A Diabolic is ruthless. A Diabolic is powerful. A Diabolic has a single task: Kill in order to protect the person you’ve been created for.
Nemesis is a Diabolic, a humanoid teenager created to protect a galactic senator’s daughter, Sidonia. The two have grown up side by side, but are in no way sisters. Nemesis is expected to give her life for Sidonia, and she would do so gladly. She would also take as many lives as necessary to keep Sidonia safe.
When the power-mad Emperor learns Sidonia’s father is participating in a rebellion, he summons Sidonia to the Galactic court. She is to serve as a hostage. Now, there is only one way for Nemesis to protect Sidonia. She must become her. Nemesis travels to the court disguised as Sidonia—a killing machine masquerading in a world of corrupt politicians and two-faced senators’ children. It’s a nest of vipers with threats on every side, but Nemesis must keep her true abilities a secret or risk everything.
As the Empire begins to fracture and rebellion looms closer, Nemesis learns there is something more to her than just deadly force. She finds a humanity truer than what she encounters from most humans. Amidst all the danger, action, and intrigue, her humanity just might be the thing that saves her life—and the empire.
I have not read S.J. Kincaid’s previous series (even thought I own the first two books), but having The Diabloic be my first encounter with Kincaid’s writing… Guys, I’m blown away. I have not been this engrossed in a novel since I read The Dregs. Holy nuggets. Fans of Illuminae and Gemina, this book is right up your alley.
In a world where political hierarchy and corruption reign, Nemesis, whose Diabolic kind is meant to be illegal, eradicated, is on a one way trip to the capital impersonating Sidonia, the galactic senator’s daughter. Enemies around every corner, Nemesis must learn the rules and language of the sadistic galactic court, know her enemies moves and be eight steps ahead at all times. But how does a killing machine blend in with these people? Nemesis has to learn emotion, how to control her composure, and how to think less like a monster made to kill and more like Sidonia, sweet, caring, and human.
Gritty, there aren’t many dull moments in The Diabolic because of how high-octane and manipulative the galactic court is. Reading the political insurrection put me on auto-pilot and swept through the book in a matter of hours. It was that good. I recommend it to my friends, I’ve re-read it twice. It was that good.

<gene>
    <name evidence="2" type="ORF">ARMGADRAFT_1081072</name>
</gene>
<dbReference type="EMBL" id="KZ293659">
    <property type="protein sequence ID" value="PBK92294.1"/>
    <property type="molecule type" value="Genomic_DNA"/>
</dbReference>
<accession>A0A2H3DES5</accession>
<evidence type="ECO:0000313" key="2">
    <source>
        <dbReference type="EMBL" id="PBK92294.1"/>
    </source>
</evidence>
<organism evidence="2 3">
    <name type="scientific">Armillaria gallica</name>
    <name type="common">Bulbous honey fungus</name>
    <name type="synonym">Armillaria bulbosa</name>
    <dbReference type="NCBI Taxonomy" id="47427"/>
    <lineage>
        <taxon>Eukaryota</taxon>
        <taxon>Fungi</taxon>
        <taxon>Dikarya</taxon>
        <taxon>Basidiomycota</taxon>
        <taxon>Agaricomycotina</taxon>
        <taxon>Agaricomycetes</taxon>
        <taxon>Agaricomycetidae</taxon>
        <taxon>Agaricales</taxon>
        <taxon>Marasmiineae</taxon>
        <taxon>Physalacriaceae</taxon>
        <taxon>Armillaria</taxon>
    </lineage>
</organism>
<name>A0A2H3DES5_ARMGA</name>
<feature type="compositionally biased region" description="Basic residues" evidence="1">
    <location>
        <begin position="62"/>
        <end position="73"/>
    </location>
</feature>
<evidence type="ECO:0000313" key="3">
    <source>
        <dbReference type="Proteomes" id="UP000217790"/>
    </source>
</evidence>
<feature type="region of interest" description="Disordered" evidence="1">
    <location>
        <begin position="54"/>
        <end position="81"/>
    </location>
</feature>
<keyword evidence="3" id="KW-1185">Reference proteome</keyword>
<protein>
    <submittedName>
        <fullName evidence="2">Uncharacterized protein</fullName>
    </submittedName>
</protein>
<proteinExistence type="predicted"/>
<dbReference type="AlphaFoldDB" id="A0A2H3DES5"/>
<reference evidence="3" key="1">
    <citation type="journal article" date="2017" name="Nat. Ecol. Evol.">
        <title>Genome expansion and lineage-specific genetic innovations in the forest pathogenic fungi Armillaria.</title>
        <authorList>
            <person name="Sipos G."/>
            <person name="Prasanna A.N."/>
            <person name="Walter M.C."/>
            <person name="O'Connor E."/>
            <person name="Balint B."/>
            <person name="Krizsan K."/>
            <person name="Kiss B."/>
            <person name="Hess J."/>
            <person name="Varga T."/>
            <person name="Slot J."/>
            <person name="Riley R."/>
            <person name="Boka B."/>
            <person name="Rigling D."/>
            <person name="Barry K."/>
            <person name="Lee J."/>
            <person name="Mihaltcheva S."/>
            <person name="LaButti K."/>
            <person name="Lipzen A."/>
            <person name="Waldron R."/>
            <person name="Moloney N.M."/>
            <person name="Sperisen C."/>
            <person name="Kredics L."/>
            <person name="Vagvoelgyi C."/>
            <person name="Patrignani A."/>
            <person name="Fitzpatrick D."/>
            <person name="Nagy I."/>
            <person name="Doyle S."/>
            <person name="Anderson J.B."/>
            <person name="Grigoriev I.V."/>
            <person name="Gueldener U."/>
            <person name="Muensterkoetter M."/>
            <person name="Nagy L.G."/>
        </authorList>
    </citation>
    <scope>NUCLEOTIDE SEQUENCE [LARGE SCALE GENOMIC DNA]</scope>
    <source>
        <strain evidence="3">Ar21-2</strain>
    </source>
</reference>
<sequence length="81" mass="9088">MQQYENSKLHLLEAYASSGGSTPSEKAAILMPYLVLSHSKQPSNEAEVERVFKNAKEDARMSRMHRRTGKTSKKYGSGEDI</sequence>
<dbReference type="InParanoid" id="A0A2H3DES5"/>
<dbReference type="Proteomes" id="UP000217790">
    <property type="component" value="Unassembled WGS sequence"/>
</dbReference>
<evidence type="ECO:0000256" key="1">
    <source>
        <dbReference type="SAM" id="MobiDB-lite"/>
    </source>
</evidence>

One thing that really intrigued me was the body modification. It make these people in high, authoritative positions seem otherworldly takes away from the humanity of them. The key features that they keep (eyes, lips, nose) in those transformations are the humanity of them. Nemesis body mods into Sidonia, going through these vigorous and draining modifications to make her smaller, meeker, more human. Shaving down bone and muscle, altering facial features. Yet the one thing that keeps her grounded is her broken nose. That his Nemesis’s key feature. That is her steel rod in the lightning store. In college I watched the movie Brazil for my Lit Crit class, and the use of these body mods as a way of remaining eternally youthful, expressively powerful, and keeps the attention on the person is mirrored very much so in The Diabolic. Youth is prevalent; to be old is to be weak. To be modified is to hold power, as it is to hide away the insecurities and mask oneself.
I find that characters who find humanity in themselves when told they are not human are the most interesting ones to cater to. In the Reboot series by Amy Tintera, Wren was brought back to life, a decision that cost her her humanity. Nemesis was created to destroy, modified to be bigger, stronger, lethal. Nothing human was given to her, except Sidonia, to love and to protect. While humanity was either stripped or never put into the equation, humanity has a way of slipping through the cracks with other humans. It becomes a conforming ideal, where Nemesis is placed in a space, stripped of her identity, and must conform to her surroundings. We watch Nemesis transform into a monster she was raised and engineered to be, and begin to encompass a conscious and feelings, and love. Though predictable, it is enjoyable to watch the events unfold and watch the humanity dynamic come into play in a world where no one seems to be human.
Leaving a meaningful comment on this post enters you in a chance to win an ARC of this fantastic novel! Let me know how excited you are for this book. If you’ve read it, what did you like? What did you dislike? How do you feel about body mods or political corruption? Space? Let’s have some fun 🙂
Giveaway ends 11/5